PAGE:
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House Committee Votes to Revive Yucca Mountain Dump Plan

Most of Nevada's elected leaders oppose the proposal to build a nuclear waste dump at Yucca Mountain. (Taliesin/Morguefile)
Most of Nevada's elected leaders oppose the proposal to build a nuclear waste dump at Yucca Mountain. (Taliesin/Morguefile)
July 5, 2017

CARSON CITY, Nev. -- A bill reviving plans to ship thousands of tons of highly radioactive waste to Yucca Mountain, 100 miles outside of Las Vegas, may come up for a vote in the U.S. House this month.

HR 3053 passed the House Energy and Commerce Subcommittee last week, breathing new life into cancelled plans for a controversial nuclear waste repository.

According to Kevin Kamps, radioactive waste specialist for the group Beyond Nuclear, the plan environmentalists have dubbed "mobile Chernobyl" would send spent fuel rods from nuclear reactors through 100 major cities in 44 states and 370 congressional districts straight to Nevada.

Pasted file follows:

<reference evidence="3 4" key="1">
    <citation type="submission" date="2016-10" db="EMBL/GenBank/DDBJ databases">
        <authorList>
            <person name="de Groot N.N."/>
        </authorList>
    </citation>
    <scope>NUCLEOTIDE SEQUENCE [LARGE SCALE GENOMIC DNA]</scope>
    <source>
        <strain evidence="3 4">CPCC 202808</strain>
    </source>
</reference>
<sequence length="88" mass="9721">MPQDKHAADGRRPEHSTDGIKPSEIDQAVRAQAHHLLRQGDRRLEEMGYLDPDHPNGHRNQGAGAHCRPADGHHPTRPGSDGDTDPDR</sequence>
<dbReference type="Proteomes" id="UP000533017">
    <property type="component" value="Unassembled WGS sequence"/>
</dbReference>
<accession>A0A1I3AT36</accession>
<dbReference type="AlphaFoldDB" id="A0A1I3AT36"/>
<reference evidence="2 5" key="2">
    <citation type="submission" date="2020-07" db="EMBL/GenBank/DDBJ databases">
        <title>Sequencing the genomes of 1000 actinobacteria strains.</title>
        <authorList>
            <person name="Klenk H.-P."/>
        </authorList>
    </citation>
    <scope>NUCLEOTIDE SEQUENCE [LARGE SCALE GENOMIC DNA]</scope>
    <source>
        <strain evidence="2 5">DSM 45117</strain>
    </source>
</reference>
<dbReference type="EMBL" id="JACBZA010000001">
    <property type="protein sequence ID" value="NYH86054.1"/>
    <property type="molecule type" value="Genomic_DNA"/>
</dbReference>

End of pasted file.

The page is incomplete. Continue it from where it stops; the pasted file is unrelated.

"Many of them served by members who voted in favor of this thing,” Kamps said. "And the risks are great of accidents or attacks releasing catastrophic amounts of hazardous radioactivity in an urban area."

The federal government is legally responsible for finding permanent storage for nuclear waste.

Besides the hazards of transporting the waste, the Yucca Mountain site violates treaties with Native Americans and is prone to earthquakes. And, Kamps notes that initially, the Environmental Protection Agency had wanted to cut off safety regulations on the site after only 10,000 years.

"In 2008, EPA came out with new standards for Yucca that recognized a million years of hazard,” he said. "It's still a huge downplaying of the longevity of these wastes, but it's better than 10,000 years."

A coalition of 50 environmental groups signed on to a letter sent to the House Energy Committee in opposition to HR 3053. Kamps said the groups recommend moving spent nuclear fuel out of dangerous storage pools and into hardened dry-storage casks at or close to reactor sites.

"We've got to do that anyway because the Department of Energy has predicted that they can't open a repository in this country until mid-century,” Kamps said. "So that's decades of on-site storage continuing."

He added that a critical step would be to shut down the reactors and stop making more waste.

Virtually all Nevada's elected leaders oppose a Yucca Mountain storage facility. Nevada Sen. Dean Heller has sponsored a bill requiring state approval for any future nuclear waste dumps, but it has not yet been granted a vote.

Suzanne Potter, Public News Service - NV